The Gold Rush In Ontario
The year was 1926. The big news of the day was that a gold rush had broken out in the relatively remote Red Lake area of Northern Ontario. A great number of newspapers and reporters from all over the world traveled to Ontario to cover the great gold rush of 1926. Adventurers, explorers, and gold diggers from all over the world traveled to this remote location to grab their share of fortune, and perhaps fame, at this great gold strike. Soon, professional mining companies set their focus to this literal pot of gold that had seemingly popped out of nowhere with the vague promise of untold riches. Airplanes roared overhead and the barking of dogs could be heard and seen hot on the trail over the frozen lake.
The Ontario Gold Rush was the first commercial gold strike where modern transportation like airplanes were used, giving those who could afford it an obvious edge over those who had to plod along through thick snow and harsh conditions to reach their destination. Unlike the previous gold raids in the world, the adventurers and explorers returned this time with advanced geological mining equipment as opposed to using rudimentary crude tools. As romantic as it does seem, since that time the gold rush in Ontario has seen a dramatic transformation. Today, taking part in the gold rush has become a great big commercial activity. Instead of braving snow storms and staking claims on their death beds, mining companies now send their representatives, who manage to film their stakes and claims as proof, even though the rule still involves staking claims on the mineral rights of the property.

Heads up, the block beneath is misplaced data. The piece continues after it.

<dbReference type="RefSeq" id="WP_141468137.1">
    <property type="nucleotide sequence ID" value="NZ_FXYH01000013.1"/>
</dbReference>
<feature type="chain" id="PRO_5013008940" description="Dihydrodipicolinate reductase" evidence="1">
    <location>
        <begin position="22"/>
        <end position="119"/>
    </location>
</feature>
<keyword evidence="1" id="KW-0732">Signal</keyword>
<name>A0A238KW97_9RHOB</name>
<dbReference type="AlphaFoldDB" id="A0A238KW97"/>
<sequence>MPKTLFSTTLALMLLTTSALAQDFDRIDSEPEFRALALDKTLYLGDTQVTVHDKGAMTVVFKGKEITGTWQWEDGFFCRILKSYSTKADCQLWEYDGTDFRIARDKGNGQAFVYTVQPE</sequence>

The gold rush is still continuing in Northern Ontario, but the environment has to bear a very heavy price for these encroachments. In a modern day rush, in September 1996 in the Temagami region of northern Ontario, from staking claims to communicating with headquarters, everything was done smoothly and officially. With growing interest in the gold rush in the Ontario region of Canada, more and more people, teams of geologists and miners are flooding to these locations and as a result, huge areas of pine forests (Ontario's natural resources) are being wiped out gradually. Those days of the gold rush are gone when the stakes were small and the number of claimers was a handful. Today, staking claims is as much of an organized and commercial event as the eventual ownership of the gold filled property.
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